The Easiest Countries for Perpetual Travelers to Visit Visa-Free

Written by Andrew Henderson
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Dateline: Kuala Lumpur, Malaysia

Perpetual travel is becoming a bigger trend as more and more expats realize there’s no one “perfect place” in the world.

Being a perpetual traveler, or PT, is the perfect complement to Flag Theory; by living a life on the go, you can keep yourself out of one country’s tax net and live a life of freedom where even your sales tax is refunded.

I just arrived back in Kuala Lumpur yesterday and I still contend that few countries on earth are as easy-going and friendly to tourists as Malaysia. Not only is living in KL great, but the immigration process at the airport is extremely easy and fast, and there is little bureaucratic nonsense to deal with.

However, some countries like Thailand are attempting to make life difficult for digital nomads and PTs by imposing restrictions on tourist visas. Others are cracking down on “visa runs”, in which an individual will go to a nearby country for one day, then return to the country where they “live” to reset the clock on a new tourist visa.

There are still plenty of countries, however, where perpetual travelers can easily enjoy a long-term visit hassle-free. These are the countries where you can essentially live there without ever being a formal resident. You simply enter and leave as a tourist from time to time.

In fact, there are a number of strategies I recommend for you to maximize your freedom and never be tied down to one place.

For Westerners who are not EU citizens, this list includes the typical European countries like the UK, Ireland, and the 26 countries that make up the Schengen Area. If you have a decent passport, you can spend 90 out of each 180 days in continental Europe, another 90 in the United Kingdom, and another 90 in Ireland.

As Pete Sisco recently shared, any PT or digital nomad could literally live full-time in Europe as a tourist, either with three different apartments (renting the other two out while you’re away) or living in hotels.

There are plenty of excellent options for long-term tourists and visa runs outside of Europe as well, including these seven favorites of mine, which are in no particular order…

1. Ecuador

Ecuador is not only emerging as a great place for expats and one of the best countries to retire to, but it also has one of the most lenient visa policies in the world. Only citizens of ten countries must obtain a visa before visiting.

Upon arrival, tourists get 90 days visa-free in Ecuador; the only exception is any restriction applied on travel to the Galapagos Islands. You can also extend your tourist visa, or merely reset it by visiting Colombia for a quick trip. Ecuador has a number of expat-friendly cities and is a bastion of cheap foreign real estate, which means that in addition to being an easy spot for visa runs and long-term stays, you’ll find plenty to do there and might even decide to stay awhile.

2. Panama

Panama is one of the easiest countries for Americans to visit. Westerners can obtain a 180-day tourist visa upon arrival. That, on top of the country’s use of the US dollar, makes it an easy fit for US perpetual travelers just starting out.

Panama offers one of the easiest permanent residency visa programs on earth. The process only takes about six months from start to finish. That in and of itself makes Panama a great place to visit. Neighboring Colombia also offers a 90-day tourist visa that is extendable to 180 days, meaning you could literally spend your entire year going between Panama, Colombia, and Ecuador.

3. Mexico

Mexico allows Western citizens from 65 countries to enter and stay in Mexico for up to 180 days for business or leisure. One immigration official told me they don’t really care how long you stay, even if it’s longer than 180 days… not that I’d recommend taking that approach.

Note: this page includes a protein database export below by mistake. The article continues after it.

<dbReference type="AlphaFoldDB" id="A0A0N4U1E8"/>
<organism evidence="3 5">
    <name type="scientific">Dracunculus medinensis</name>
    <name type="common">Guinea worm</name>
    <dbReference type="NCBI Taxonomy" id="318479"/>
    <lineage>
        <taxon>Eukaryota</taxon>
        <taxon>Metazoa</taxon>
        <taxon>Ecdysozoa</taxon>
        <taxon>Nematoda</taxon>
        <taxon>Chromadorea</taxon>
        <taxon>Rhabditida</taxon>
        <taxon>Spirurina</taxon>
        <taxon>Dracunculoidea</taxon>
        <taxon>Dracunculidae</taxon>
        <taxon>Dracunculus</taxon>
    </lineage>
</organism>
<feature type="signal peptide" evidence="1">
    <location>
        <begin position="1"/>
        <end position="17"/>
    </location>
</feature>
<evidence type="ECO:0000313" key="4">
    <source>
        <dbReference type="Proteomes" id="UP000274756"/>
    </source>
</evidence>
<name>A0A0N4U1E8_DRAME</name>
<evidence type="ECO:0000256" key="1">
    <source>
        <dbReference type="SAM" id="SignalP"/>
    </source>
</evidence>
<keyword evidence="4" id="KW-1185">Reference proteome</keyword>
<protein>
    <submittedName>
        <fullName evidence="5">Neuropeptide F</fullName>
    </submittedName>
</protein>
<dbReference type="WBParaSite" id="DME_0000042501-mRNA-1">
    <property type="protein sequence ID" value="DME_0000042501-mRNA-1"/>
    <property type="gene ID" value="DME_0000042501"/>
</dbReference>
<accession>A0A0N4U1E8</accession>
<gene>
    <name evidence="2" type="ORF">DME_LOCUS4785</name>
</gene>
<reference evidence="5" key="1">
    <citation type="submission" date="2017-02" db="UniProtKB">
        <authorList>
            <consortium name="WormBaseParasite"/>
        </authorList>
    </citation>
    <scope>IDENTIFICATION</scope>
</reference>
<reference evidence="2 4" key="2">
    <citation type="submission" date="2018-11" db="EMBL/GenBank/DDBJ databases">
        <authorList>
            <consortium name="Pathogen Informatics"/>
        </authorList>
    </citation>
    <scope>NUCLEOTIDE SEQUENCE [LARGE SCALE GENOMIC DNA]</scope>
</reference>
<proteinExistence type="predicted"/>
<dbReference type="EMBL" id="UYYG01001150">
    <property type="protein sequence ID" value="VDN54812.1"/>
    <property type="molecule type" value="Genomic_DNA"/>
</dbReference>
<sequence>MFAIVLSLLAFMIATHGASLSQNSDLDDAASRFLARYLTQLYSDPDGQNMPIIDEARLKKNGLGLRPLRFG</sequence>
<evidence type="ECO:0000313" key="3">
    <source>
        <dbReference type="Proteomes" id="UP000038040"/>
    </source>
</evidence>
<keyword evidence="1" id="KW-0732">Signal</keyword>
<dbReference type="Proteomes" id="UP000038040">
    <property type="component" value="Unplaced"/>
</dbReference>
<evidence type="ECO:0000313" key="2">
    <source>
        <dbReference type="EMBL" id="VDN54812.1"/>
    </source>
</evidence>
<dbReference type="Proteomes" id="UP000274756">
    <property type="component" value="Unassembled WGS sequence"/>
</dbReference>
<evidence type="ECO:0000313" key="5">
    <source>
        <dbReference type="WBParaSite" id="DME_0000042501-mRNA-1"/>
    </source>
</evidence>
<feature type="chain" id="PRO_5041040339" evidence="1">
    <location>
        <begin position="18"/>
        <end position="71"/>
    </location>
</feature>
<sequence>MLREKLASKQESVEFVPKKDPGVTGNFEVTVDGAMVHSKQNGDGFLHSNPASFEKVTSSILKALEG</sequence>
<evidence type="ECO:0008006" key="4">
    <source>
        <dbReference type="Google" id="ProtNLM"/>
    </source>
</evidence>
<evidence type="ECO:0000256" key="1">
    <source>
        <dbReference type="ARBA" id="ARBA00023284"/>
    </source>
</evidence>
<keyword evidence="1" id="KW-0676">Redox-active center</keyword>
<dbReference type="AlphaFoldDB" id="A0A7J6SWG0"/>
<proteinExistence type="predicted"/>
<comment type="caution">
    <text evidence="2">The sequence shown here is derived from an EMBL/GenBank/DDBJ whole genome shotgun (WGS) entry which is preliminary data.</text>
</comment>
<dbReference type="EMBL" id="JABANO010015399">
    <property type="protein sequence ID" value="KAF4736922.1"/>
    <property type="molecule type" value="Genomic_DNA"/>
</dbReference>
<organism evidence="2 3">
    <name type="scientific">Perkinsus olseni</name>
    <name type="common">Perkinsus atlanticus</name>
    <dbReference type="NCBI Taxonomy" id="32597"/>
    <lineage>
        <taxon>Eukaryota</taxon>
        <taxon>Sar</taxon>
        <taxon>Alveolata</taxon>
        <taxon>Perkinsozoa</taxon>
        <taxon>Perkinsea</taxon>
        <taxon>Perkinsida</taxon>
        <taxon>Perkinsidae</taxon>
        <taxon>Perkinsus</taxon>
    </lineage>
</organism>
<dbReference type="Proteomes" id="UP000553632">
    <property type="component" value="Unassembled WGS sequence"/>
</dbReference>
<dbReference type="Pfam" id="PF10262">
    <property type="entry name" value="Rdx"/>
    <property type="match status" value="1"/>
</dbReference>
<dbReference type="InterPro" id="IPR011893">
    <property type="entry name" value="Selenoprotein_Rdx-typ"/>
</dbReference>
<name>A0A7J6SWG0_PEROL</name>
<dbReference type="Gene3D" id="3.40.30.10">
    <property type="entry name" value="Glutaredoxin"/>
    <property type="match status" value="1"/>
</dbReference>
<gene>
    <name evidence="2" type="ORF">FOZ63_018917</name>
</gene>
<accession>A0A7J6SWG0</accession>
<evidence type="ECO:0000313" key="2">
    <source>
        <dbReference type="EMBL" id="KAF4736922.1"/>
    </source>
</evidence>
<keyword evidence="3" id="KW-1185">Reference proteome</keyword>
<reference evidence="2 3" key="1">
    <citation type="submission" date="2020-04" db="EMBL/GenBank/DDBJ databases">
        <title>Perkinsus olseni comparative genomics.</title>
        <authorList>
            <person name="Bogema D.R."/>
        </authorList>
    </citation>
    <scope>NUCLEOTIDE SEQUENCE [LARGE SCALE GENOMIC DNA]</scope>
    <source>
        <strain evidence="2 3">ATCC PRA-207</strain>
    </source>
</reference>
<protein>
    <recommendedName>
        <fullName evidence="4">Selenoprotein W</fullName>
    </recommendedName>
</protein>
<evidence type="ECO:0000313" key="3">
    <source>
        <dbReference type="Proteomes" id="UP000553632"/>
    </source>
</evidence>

Though a popular tourist destination, in comparison to some of the countries on this list, Mexico is a bit strict when it comes to visa-free travel and is not as open to all nationalities. That said, holders of non-Western passports that hold permanent residency permits in Western countries can also enter Mexico using that visa.

That means you could hold a passport that requires a visa, but if you have residency in Estonia, for instance, you could still enter Mexico visa-free.

4. Seychelles

Seychelles just might be the world’s most open country for tourists. Citizens of every country — yes, every country — can obtain visit permission for up to three months upon arrival. Citizens of Ebola-effected countries are required to obtain a visa until the crisis is cleared up.

Once in the Seychelles, visitors can extend their tourist visa for periods of up to three months at a time, so long as their total time in the country does not exceed twelve months. Seychelles is a popular place to easily set up an offshore company or for banking offshore.

5. Hong Kong

Owing to its former connections with Great Britain, Hong Kong allows UK passport holders to stay in the country for 180 days without a visa. My British friends there tell me that some Brits practice old-school visa runs by maxing out their Hong Kong tourist visa, taking the one-hour ferry to Macau to spend a weekend gambling, then return for a new visa.

All other Westerners enjoy 90 days visa-free in Hong Kong. Hong Kong is pretty generous with visas for such a wealthy country; even many African citizens can enter with full tourist visas.

When you’re done in Hong Kong, nearby Macau allows 30-day visas to most Westerners, and mainland China now offers a ten-year multiple-entry visa to US citizens.

6. Malaysia

Malaysia is one of the world’s most hassle-free countries to enter as a Westerner. Unlike the Latin American countries mentioned above, Malaysian immigration rarely asks for proof of onward travel, proof of funds, or even where you are going. Nor are there any forms to fill out upon arrival. It’s easy.

Malaysia allows all Westerners 90 days visa-free in the country. Singapore is just a cheap flight to the south and allows EU, US, and South Korean citizens 90 days entry as well. Beyond just allowing Westerners to visit, both countries are open to most nationalities, with few restrictions on foreigners visiting.

Additionally, Malaysia’s technical status as a Muslim country means that citizens of Muslim countries with poor visa-free travel options are often able to visit Malaysia without a visa as well.

7. Cambodia

Cambodia is one of those countries that has traditionally required pretty much everyone to obtain a visa. If you enjoy spending a lot of time in Southeast Asia, you could be able to get a really bad second passport knowing entry to Cambodia would be just as easy as with your old Western passport.

However, Cambodia now offers two easy options to obtain a visa for nationals of almost every country. The first is an e-visa that requires a recent photograph, filling out a few questions online, and paying a $30 fee. The second is the new visa-on-arrival option. Both give you 30 days of entry into Cambodia.